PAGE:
Order of the Tower and Sword

Order of the Tower and Sword
Ordem Militar da Torre e Espada
Badge, collar and star of the order
Awarded by Portuguese Republic
Type Order
Eligibility Portuguese and foreigners; military and civilian
Awarded for Awarded for exceptional and outstanding merits in the highest offices in Parliament, Government, courts of justice or in the presidency of the Republic or in the command of troops in campaign; for military or civic deeds of heroism and to reward outstanding acts of abnegation and sacrifice for Portugal or mankind
Status Currently constituted
Sovereign President Marcelo Rebelo de Sousa
Chancellor General Vasco Joaquim Rocha Vieira
Grades (w/ post-nominals) Grand Collar
Grand Cross
Grand Officer
Established 1459
Next (higher) None (highest)
Next (lower) Order of Christ
Ribbon bar of the Order of the Tower and Sword

The Military Order of the Tower and of the Sword, of Valour, Loyalty and Merit (Portuguese: Ordem Militar da Torre e Espada do Valor, Lealdade e Mérito) is a Portuguese order of knighthood and the pinnacle of the Portuguese honours system. It was created by King Afonso V in 1459. The order may be bestowed on people or on Portuguese municipalities.


The order was originally created by King Afonso V of Portugal in 1459, under the name of the Order of the Sword, inspired by the legend that Arab rule in Africa would end when a Christian prince would besiege the fortress at Fez. Knighthood in the Order of the Sword was given as reward to those who participated in the conquests and battles in Africa. The order fell into disuse after the conquest of Tangiers and Asilah.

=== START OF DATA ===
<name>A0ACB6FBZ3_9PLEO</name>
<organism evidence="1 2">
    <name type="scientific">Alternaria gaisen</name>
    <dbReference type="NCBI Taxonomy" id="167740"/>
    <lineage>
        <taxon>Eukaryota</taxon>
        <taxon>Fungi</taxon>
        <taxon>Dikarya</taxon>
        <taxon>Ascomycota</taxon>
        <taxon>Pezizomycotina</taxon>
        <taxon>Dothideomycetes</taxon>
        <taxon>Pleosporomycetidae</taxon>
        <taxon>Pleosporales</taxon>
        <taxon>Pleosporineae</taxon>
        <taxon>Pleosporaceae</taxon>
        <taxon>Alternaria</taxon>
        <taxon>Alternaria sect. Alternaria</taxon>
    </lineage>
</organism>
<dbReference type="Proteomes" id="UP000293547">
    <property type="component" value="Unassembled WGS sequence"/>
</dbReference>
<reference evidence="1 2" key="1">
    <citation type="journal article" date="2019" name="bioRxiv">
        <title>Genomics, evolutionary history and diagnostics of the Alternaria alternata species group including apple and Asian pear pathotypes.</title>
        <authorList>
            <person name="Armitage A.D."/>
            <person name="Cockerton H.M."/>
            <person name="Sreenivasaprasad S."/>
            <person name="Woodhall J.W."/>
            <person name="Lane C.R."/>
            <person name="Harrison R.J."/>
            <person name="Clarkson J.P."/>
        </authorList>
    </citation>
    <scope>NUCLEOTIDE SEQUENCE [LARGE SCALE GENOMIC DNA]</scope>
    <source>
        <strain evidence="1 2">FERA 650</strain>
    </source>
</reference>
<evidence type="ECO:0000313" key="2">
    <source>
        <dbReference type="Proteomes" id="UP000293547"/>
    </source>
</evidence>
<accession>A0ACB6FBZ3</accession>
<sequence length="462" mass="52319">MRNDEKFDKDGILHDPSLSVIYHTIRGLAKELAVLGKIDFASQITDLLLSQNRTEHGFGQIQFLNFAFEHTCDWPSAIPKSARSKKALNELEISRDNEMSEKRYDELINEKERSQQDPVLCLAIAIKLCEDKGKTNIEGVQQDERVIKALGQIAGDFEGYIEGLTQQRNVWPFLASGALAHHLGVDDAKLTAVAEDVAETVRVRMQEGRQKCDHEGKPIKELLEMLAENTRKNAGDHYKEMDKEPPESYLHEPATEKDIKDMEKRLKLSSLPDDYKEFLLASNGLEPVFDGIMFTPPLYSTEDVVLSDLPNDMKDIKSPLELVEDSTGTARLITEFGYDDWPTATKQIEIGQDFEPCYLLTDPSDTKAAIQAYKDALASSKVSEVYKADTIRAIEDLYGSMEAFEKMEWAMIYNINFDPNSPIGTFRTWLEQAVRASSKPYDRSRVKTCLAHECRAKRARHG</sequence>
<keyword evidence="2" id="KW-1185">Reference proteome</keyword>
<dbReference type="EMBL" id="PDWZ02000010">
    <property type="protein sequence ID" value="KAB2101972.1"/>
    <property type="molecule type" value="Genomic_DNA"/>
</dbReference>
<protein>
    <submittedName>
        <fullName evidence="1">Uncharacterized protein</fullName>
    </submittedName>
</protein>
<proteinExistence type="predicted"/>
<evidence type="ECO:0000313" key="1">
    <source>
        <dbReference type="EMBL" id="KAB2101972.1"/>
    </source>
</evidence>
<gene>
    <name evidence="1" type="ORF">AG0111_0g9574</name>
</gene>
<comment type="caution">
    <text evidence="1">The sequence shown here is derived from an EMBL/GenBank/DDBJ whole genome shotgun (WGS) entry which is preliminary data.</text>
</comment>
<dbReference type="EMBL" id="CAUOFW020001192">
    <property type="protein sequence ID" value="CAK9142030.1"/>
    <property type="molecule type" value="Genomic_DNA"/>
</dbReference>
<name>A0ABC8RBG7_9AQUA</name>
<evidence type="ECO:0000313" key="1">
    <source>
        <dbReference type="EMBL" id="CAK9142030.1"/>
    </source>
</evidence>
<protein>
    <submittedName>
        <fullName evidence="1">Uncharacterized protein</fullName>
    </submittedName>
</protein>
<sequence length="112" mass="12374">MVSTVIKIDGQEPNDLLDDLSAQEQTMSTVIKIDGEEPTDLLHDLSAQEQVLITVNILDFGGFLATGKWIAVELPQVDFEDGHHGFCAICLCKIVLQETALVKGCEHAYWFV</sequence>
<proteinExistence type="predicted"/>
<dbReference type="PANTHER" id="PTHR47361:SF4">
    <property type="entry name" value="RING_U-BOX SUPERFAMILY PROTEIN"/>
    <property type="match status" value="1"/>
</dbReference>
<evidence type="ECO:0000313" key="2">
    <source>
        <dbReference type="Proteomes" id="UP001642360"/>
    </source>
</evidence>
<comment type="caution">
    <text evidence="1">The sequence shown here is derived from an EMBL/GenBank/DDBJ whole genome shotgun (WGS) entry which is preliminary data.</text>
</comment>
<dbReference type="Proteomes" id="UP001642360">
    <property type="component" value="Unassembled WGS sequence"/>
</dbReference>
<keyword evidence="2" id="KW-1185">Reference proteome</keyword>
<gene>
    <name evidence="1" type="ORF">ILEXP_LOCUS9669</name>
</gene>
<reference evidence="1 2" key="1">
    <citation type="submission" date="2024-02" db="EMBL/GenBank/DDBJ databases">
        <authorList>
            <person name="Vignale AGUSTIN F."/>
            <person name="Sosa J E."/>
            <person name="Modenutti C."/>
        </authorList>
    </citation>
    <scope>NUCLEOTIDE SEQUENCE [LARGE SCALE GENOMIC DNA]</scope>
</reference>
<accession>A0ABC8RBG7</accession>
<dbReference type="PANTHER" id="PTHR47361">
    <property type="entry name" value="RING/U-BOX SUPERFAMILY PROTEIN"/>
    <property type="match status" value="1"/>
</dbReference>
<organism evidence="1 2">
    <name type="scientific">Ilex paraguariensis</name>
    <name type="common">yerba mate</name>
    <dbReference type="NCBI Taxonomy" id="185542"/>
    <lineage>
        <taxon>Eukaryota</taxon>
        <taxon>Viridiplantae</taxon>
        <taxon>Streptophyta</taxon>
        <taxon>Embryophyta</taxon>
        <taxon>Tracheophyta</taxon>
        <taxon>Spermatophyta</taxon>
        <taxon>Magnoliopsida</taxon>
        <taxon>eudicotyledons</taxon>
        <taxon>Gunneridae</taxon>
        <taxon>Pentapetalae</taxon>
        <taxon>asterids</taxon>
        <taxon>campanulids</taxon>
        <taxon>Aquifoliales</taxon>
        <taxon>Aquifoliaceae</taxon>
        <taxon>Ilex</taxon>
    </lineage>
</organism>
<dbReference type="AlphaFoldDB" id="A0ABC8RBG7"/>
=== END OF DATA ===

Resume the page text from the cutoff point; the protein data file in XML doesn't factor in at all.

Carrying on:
The order was revived on 29 November 1808, by Prince Regent John, later John VI of Portugal. It commemorated the safe arrival of the Royal Family in the Portuguese colony of Brazil, after Napoleon had invaded Portugal. Its full title was “the Royal Order of the Tower and Sword”. It was available to both Portuguese and foreigners and for military, political or civilian achievement. Among the intended recipients were subjects of His Britannic Majesty, who had assisted the Royal Family to reach Brazil, but who were ineligible for the other Portuguese orders due to their religion.

In 1832, Peter, Duke of Braganza (who was then Regent for his daughter Queen Maria II), reformed the Order which now became the Ancient and Most Noble Military Order of the Tower and of the Sword, of Valour, Loyalty and Merit.

In 1896, the class of Grand Officer was inserted between Grand Cross and Commander.

On 15 October 1910, after the end of the monarchy, the new Republican government of Portugal abolished all military orders, with the exception of the Order of the Tower and Sword. Despite the fact that the order had not been abolished, on 26 September 1917 the order was revised for the third time. The order had four classes, the highest of which was confined to the President of the Republic of Portugal.

The President is ex officio the Order’s Grand Master and a member of the Order, Grand Cross.

The degree of Grand Collar was added in 1939. It was awarded only to Heads of State with notable military deeds and since 1963 it has only been awarded to Presidents of Portugal.



The Order of the Tower and Sword, as awarded by the Portuguese government today, comes in six classes:

Rear Admiral Thomas Western was one of the first to be awarded a Knighthood of the Order of the Tower and Sword. "In 1807 the Admiral (then Captain) Western rescued the Portuguese royal family from Napoleon's advancing ground forces and conveyed them to Brazil. In gratitude the King of Portugal made Thomas Western a Knight Commander in the Portuguese Order of the Tower and Sword."[1][2][3]

Ribbon bars
Grand Collar (GColTE)
Grand Cross (GCTE)
Grand Officer (GOTE)
Commander (ComTE)
Officer (OTE)
Knight (CavTE) / Dame (DamTE)

Current knights and officers

Insignia from the 19th century

Grand Collar:

Grand Cross:

Grand Officer:




See also


External links

This article is issued from Wikipedia - version of the 11/28/2016. The text is available under the Creative Commons Attribution/Share Alike but additional terms may apply for the media files.